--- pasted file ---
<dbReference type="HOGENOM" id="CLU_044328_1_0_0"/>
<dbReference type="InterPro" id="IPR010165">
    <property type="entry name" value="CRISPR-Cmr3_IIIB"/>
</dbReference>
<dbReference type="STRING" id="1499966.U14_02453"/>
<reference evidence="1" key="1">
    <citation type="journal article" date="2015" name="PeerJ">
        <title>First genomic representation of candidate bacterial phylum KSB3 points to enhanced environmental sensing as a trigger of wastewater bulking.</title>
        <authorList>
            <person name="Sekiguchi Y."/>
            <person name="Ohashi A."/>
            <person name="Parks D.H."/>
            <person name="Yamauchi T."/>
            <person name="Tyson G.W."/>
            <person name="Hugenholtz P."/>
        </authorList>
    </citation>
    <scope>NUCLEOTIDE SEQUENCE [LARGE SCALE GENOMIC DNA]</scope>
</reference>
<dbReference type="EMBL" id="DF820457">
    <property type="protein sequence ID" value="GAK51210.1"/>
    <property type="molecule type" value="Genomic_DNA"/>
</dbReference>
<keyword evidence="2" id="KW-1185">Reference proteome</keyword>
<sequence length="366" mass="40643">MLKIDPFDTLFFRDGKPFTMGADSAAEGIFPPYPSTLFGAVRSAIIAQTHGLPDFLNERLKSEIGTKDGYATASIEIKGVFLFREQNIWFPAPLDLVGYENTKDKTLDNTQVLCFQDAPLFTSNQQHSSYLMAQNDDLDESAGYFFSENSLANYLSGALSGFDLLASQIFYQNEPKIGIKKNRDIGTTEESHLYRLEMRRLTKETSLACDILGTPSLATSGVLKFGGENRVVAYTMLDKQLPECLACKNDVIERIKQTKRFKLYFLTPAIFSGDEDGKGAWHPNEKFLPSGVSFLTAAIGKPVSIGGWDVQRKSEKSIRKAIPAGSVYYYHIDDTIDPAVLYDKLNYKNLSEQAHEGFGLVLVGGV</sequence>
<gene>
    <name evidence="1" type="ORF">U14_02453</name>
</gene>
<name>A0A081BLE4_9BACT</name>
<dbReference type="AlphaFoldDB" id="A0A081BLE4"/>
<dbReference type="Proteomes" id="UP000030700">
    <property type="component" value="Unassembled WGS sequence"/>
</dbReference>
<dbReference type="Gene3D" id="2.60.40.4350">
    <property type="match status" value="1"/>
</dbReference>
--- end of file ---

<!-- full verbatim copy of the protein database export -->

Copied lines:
<dbReference type="HOGENOM" id="CLU_044328_1_0_0"/>
<dbReference type="InterPro" id="IPR010165">
    <property type="entry name" value="CRISPR-Cmr3_IIIB"/>
</dbReference>
<dbReference type="STRING" id="1499966.U14_02453"/>
<reference evidence="1" key="1">
    <citation type="journal article" date="2015" name="PeerJ">
        <title>First genomic representation of candidate bacterial phylum KSB3 points to enhanced environmental sensing as a trigger of wastewater bulking.</title>
        <authorList>
            <person name="Sekiguchi Y."/>
            <person name="Ohashi A."/>
            <person name="Parks D.H."/>
            <person name="Yamauchi T."/>
            <person name="Tyson G.W."/>
            <person name="Hugenholtz P."/>
        </authorList>
    </citation>
    <scope>NUCLEOTIDE SEQUENCE [LARGE SCALE GENOMIC DNA]</scope>
</reference>
<dbReference type="EMBL" id="DF820457">
    <property type="protein sequence ID" value="GAK51210.1"/>
    <property type="molecule type" value="Genomic_DNA"/>
</dbReference>
<keyword evidence="2" id="KW-1185">Reference proteome</keyword>
<sequence length="366" mass="40643">MLKIDPFDTLFFRDGKPFTMGADSAAEGIFPPYPSTLFGAVRSAIIAQTHGLPDFLNERLKSEIGTKDGYATASIEIKGVFLFREQNIWFPAPLDLVGYENTKDKTLDNTQVLCFQDAPLFTSNQQHSSYLMAQNDDLDESAGYFFSENSLANYLSGALSGFDLLASQIFYQNEPKIGIKKNRDIGTTEESHLYRLEMRRLTKETSLACDILGTPSLATSGVLKFGGENRVVAYTMLDKQLPECLACKNDVIERIKQTKRFKLYFLTPAIFSGDEDGKGAWHPNEKFLPSGVSFLTAAIGKPVSIGGWDVQRKSEKSIRKAIPAGSVYYYHIDDTIDPAVLYDKLNYKNLSEQAHEGFGLVLVGGV</sequence>
<gene>
    <name evidence="1" type="ORF">U14_02453</name>
</gene>
<name>A0A081BLE4_9BACT</name>
<dbReference type="AlphaFoldDB" id="A0A081BLE4"/>
<dbReference type="Proteomes" id="UP000030700">
    <property type="component" value="Unassembled WGS sequence"/>
</dbReference>
<dbReference type="Gene3D" id="2.60.40.4350">
    <property type="match status" value="1"/>
</dbReference>